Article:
athleisure n : casual clothing designed to be worn both for exercising and for general use

nomophobia n : fear of being without access to a working cell phone

revenge porn n : sexually explicit images of a person posted online without that person’s consent especially as a form of revenge or harassment

waggle dance n : a series of figure-eight movements performed by a bee to indicate the direction and abundance of a distant food source

The other day I spotted this article describing new words or phrases recently added to the Merriam-Webster dictionary. I know these stories are meant to incite annoyance and dismay among language snobs, and words like those above often do have that effect on me (except for waggle dance, which is just delightful). However, this subject also led to me once again pondering words that should exist.

During the 18 months I spent in Vancouver after college, I lived in a massive house with tons of rooms and month-to-month rent. In order words: I lived in a long-term hostel with MANY roommates (30+) from all around the world. Since there were dozens of languages, accents, and cultural references represented and various levels of comfort with English, there were many moments of confusion and hilarity. We were always translating for each other and trying to find a middle ground of understanding. One of my favorite aspects of this chaos was discovering terms in other languages that didn’t have an English equivalent.

Schadenfreude, for instance, is German for “enjoyment obtained from the troubles of others.”

We all know the feeling, and I assume most of us hate it and can acknowledge that it’s a terrible sentiment. We know that when Michael puts on a few pounds, it doesn’t mean we’re in any better shape. We know that Carol doing poorly on that test won’t help our grade (unless it’s graded on a curve…okay, bad example, but you get the idea). Yet we sometimes still count the troubles of others as our gains, or at least feel a glimmer of enjoyment. What a great word for a troubling, but probably universal human feeling.

This caused me to wonder whether anyone had come up with a word to describe a similar sentiment: feeling displeasure about someone else’s good fortune or success. Your friend just got an incredible new job, won a trip to Italy, has the world’s most adoring, perfect significant other puppy, or just ate 12 cookies with no apparent consequences. You’re happy for them on some level, but you also feel that wave of not quite competitiveness, not quite jealousy, but…well, whats-the-word? I’ll let you know if I track that one down.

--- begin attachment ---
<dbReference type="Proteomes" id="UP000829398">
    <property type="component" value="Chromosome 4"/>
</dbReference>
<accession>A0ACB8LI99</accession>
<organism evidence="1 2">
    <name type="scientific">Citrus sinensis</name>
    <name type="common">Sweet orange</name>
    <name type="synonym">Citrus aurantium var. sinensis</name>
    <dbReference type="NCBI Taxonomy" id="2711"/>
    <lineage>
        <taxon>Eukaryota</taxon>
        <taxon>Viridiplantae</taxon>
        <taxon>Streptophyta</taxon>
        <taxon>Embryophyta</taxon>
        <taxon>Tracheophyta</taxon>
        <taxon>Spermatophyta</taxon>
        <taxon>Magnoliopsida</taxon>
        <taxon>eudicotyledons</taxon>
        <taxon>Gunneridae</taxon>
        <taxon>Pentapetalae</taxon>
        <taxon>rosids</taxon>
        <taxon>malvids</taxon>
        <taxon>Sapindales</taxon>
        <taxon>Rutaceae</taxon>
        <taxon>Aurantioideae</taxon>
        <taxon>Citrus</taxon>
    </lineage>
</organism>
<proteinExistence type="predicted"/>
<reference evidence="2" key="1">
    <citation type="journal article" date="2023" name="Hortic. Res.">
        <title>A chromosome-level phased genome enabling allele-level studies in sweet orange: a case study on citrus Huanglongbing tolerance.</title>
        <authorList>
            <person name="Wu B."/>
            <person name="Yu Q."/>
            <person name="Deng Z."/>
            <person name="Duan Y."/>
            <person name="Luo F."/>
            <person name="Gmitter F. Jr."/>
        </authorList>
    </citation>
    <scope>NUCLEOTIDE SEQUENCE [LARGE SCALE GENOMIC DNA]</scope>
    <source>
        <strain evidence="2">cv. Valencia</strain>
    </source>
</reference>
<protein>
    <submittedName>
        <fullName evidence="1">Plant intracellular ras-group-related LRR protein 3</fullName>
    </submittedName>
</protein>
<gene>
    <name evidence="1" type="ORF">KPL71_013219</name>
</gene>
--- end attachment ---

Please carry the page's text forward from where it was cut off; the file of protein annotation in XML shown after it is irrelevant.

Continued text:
Anyway, I’ve always loved the word schadenfreude, which the English-speaking world is adopting due to our lack of noun equivalent. One fateful day, I noticed that The American Scholar was having a little contest to see who could come up with the best words for terms in other languages. When I saw that schadenfreude was on the list, I had to give it a go. Plus, a free tote bag (and therefore infinite glory) was at stake!

While this ended up being surprisingly challenging, I  submitting “malrevel” for schadenfreude because I liked the sound of it and I felt that it captured my experience of this term: dwelling in a bad feeling. I submitted a made-up word for each option, and then abruptly forgot all about the whole thing.

A few weeks later, I received an email notifying me that one of my submissions had won and that a free tote bag was on it’s way! As was fame and glory! Malrevel was on it’s way to Webster!

…except that malrevel was not chosen. I had won for what i thought was my worst submission. They were looking for an English equivalent of frisson, French for “the thrilling shiver of watching a horror movie, riding a roller coaster, or ringing the doorbell of a new lover” (their definition, not mine), and I had come up with … Nervicity.

After being notified about my victory, I was half expecting my word creation to somehow become integrated into the English language. Maybe the “new word” experts at Merriam-Webster would contact me and say something along the lines of, “Hey, we really like your word. Can we give you $(undisclosed but enormous sum) and add it to the dictionary?” I’d play it cool and say, “Let me talk to my lawyer” (aka my sister) and we’d draw up some contracts.

None of that happened, but NPR did have a segment on the contest (in which nervicity is not even kind of mentioned). Plus, I have a sweet tote bag.

 

Do you have any favorite foreign words with or without English equivalents? Any suggestions for totally made up new words? Shout ’em out below!

P.S. – Special shout out to The Happiness Project author Gretchen Rubin for having a similar nerdy interest: “For some reason, I like working on some permanent, undefined research project. I feel compelled to make lists for foreign words that describe concepts that English can’t convey (flaneur, darshan, eudaimonia, Ruinensehnsucht, amae, nostalgie de la boue)…and hundreds of other topics.”

Advertisements